You, as a good disseminator of science, you must be able to communicate with an intelligent reader, whatever your age and level of schooling. Think you could give talks to elementary school children about how to avoid gingivitis; to a group of infertile women, the relationship that exists between assisted reproduction and cerebral palsy; or speak to high school youth to talk about the characteristics of eating disorders, such as anorexia and bulimia. Too technical language can discourage the public, because it can not understand what you say. Therefore, it is important to develop the ability to communicate to others, in a clear and simple way, the findings of science. It should be clarified that the purpose of the disclosure is to share the knowledge, not impart it; We leave the teaching to formal education (Calvo, 2003).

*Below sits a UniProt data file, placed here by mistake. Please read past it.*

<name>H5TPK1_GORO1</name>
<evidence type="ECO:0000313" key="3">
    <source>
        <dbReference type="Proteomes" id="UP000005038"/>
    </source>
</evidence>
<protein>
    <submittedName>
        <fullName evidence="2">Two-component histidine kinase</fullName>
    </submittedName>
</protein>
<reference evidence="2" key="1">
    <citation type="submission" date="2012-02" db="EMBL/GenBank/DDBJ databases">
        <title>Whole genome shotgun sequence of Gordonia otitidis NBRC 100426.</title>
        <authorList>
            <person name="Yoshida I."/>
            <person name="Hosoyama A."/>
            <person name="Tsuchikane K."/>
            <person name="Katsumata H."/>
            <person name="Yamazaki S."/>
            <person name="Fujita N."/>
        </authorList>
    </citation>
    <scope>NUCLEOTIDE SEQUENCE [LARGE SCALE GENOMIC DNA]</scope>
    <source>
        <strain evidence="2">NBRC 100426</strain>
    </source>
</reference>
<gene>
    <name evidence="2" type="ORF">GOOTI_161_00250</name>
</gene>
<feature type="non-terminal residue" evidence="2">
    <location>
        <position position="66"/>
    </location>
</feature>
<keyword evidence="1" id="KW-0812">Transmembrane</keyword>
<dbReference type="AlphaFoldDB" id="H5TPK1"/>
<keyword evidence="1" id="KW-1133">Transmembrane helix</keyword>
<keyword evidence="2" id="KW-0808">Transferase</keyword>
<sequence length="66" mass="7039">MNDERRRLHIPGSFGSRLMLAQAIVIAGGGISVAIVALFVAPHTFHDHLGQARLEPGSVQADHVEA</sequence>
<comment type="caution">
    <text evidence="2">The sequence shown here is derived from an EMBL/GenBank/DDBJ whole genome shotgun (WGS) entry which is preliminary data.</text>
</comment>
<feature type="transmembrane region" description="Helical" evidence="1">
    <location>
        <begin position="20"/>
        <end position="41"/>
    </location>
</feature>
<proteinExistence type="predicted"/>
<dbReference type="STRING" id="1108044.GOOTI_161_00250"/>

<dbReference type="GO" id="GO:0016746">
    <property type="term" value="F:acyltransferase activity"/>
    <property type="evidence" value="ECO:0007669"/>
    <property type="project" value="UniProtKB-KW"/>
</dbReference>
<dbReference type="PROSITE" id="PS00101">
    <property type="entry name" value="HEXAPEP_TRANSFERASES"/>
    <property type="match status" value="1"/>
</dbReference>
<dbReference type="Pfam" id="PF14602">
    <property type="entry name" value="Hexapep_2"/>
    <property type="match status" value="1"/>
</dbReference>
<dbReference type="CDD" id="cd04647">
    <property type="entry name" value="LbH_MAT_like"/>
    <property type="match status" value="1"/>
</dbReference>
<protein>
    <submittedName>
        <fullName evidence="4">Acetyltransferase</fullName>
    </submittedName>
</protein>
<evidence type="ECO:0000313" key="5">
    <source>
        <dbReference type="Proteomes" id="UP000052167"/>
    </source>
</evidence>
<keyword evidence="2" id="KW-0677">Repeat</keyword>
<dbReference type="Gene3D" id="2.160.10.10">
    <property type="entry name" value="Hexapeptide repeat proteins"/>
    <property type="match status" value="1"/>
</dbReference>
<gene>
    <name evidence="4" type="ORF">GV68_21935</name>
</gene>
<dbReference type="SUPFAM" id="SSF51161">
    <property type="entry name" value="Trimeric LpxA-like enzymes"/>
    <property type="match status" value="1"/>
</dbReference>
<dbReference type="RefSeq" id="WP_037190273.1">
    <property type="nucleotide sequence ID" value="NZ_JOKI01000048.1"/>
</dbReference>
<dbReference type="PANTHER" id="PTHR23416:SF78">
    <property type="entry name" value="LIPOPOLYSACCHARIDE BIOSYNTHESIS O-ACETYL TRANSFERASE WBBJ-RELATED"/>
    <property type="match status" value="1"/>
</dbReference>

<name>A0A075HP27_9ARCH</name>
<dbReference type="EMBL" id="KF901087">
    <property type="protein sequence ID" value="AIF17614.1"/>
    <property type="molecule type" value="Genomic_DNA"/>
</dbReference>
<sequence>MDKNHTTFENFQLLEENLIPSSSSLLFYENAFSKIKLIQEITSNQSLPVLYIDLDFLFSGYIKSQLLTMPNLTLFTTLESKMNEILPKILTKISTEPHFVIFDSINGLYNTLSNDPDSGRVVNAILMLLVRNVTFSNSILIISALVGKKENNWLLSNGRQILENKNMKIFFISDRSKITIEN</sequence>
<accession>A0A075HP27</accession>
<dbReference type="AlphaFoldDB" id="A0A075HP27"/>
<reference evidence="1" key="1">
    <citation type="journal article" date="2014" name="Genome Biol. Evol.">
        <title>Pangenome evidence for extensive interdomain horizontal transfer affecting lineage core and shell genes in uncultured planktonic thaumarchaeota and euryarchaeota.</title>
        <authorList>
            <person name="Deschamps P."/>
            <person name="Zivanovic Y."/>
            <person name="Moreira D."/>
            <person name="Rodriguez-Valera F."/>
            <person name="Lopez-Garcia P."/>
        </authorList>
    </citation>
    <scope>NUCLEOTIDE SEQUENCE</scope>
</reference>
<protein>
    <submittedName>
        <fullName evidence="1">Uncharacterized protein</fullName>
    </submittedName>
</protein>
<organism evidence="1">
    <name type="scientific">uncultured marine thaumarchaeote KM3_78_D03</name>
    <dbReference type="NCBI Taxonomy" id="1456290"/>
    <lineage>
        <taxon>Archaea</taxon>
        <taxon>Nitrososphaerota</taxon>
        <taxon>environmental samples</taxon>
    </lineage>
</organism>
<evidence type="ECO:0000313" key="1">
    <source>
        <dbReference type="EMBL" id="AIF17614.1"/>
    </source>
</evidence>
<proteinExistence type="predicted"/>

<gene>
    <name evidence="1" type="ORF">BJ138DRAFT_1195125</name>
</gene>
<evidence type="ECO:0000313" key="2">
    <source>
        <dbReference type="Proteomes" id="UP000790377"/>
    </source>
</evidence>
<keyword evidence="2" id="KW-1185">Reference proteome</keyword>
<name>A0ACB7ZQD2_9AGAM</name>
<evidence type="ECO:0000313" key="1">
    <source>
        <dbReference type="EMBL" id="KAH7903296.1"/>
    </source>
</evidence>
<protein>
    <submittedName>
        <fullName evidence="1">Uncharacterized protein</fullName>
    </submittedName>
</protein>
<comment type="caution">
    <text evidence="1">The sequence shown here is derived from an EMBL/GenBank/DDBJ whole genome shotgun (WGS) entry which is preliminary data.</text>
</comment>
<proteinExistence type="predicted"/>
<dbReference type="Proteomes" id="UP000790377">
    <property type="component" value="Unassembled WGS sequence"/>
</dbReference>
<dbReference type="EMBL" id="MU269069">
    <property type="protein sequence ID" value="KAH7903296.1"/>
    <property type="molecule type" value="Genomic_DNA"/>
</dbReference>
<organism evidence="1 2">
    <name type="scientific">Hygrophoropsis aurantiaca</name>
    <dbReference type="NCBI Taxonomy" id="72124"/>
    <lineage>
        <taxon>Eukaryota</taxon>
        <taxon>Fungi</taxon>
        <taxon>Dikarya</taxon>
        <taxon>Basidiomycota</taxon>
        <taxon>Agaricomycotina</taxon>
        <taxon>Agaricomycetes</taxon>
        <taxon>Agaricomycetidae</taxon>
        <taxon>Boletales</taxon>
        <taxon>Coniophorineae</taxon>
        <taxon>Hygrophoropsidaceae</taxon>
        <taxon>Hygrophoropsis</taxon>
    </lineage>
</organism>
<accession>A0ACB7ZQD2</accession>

How to talk about science to non-specialists?
Make your message simple, but do not oversimplify it. When it comes to getting scientific concepts to someone who is not familiar with the subject, it is best to dismantle the concept and go straight to the essence; without nuances or details. Think, what is the central message I want to communicate? It is not about oversimplifying, what is suggested is not to complicate the complicated anymore. Can you explain the concept with a simple analogy?
Say something unexpected. An experiment is really the work of a group of detectives trying to solve a mystery. People like the mystery, so you’ll read your text from beginning to end, to find out how it was solved.
Be concrete He mentions the role that science plays in our daily lives. The movements of the electrons are very abstract, but they become real when talking about the electricity that makes our iPods work.
The disclosure article step by step
When primary research is done, the researcher has the obligation to report the results in a scientific article addressed to specialists. The disseminator must “translate” these findings and share them with the general public. Let’s start, then, a scientific article written by someone else. In the future, since you do your own research, you can write both the scientific article and the dissemination article.